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  1. Abstract Kondo lattice materials, where localized magnetic moments couple to itinerant electrons, provide a very rich backdrop for strong electron correlations. They are known to realize many exotic phenomena, with a dramatic example being recent observations of quantum oscillations and metallic thermal conduction in insulators, implying the emergence of enigmatic charge-neutral fermions. Here, we show that thermal conductivity and specific heat measurements in insulating YbIr 3 Si 7 reveal emergent neutral excitations, whose properties are sensitively changed by a field-driven transition between two antiferromagnetic phases. In the low-field phase, a significant violation of the Wiedemann-Franz law demonstrates that YbIr 3 Si 7 is a charge insulator but a thermal metal. In the high-field phase, thermal conductivity exhibits a sharp drop below 300 mK, indicating a transition from a thermal metal into an insulator/semimetal driven by the magnetic transition. These results suggest that spin degrees of freedom directly couple to the neutral fermions, whose emergent Fermi surface undergoes a field-driven instability at low temperatures.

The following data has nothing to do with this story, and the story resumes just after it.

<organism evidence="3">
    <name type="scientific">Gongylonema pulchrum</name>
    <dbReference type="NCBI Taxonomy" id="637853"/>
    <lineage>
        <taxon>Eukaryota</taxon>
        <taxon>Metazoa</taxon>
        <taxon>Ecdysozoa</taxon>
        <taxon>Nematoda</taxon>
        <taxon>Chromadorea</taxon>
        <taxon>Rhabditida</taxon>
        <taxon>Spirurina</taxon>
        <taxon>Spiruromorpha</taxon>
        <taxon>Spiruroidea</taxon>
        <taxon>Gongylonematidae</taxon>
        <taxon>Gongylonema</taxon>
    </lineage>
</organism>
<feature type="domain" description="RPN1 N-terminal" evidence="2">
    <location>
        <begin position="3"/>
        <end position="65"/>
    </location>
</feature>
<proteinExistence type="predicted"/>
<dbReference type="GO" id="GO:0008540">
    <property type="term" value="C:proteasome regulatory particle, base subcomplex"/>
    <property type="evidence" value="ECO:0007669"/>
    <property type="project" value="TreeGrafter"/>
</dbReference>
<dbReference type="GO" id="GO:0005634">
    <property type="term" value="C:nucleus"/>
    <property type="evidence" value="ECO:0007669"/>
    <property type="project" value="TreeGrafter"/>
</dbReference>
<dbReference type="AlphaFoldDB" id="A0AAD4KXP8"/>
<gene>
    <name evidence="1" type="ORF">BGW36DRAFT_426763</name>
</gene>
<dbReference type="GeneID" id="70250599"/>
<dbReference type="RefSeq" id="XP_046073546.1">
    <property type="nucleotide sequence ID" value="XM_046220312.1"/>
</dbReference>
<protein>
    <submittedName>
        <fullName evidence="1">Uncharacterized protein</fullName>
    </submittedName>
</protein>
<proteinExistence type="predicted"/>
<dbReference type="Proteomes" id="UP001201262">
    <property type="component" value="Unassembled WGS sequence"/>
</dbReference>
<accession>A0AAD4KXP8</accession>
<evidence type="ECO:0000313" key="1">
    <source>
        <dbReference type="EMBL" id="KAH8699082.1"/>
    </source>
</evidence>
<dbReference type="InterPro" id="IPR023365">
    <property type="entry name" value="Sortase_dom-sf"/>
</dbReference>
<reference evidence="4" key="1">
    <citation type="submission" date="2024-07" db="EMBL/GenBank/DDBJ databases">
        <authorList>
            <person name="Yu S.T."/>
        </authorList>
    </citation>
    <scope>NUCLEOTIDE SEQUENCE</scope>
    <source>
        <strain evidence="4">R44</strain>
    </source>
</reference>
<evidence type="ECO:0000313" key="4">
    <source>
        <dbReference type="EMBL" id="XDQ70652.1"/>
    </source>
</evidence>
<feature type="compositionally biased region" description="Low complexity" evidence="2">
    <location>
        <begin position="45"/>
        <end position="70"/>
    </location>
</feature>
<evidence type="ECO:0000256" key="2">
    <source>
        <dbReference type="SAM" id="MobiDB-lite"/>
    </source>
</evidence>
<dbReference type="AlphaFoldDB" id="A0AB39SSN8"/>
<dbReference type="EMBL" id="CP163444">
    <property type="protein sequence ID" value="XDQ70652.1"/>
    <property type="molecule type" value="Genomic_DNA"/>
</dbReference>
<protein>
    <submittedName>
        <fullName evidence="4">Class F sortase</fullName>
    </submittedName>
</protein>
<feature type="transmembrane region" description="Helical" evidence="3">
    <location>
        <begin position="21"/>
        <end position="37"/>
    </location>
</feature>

Free, publicly-accessible full text available December 1, 2023
  2. Free, publicly-accessible full text available August 16, 2023
  3. In metals, orbital motions of conduction electrons on the Fermi surface are quantized in magnetic fields, which is manifested by quantum oscillations in electrical resistivity. This Landau quantization is generally absent in insulators. Here, we report a notable exception in an insulator—ytterbium dodecaboride (YbB12). The resistivity of YbB12, which is of a much larger magnitude than the resistivity in metals, exhibits distinct quantum oscillations. These unconventional oscillations arise from the insulating bulk, even though the temperature dependence of the oscillation amplitude follows the conventional Fermi liquid theory of metals with a large effective mass. Quantum oscillations in the magnetic torque are also observed, albeit with a lighter effective mass.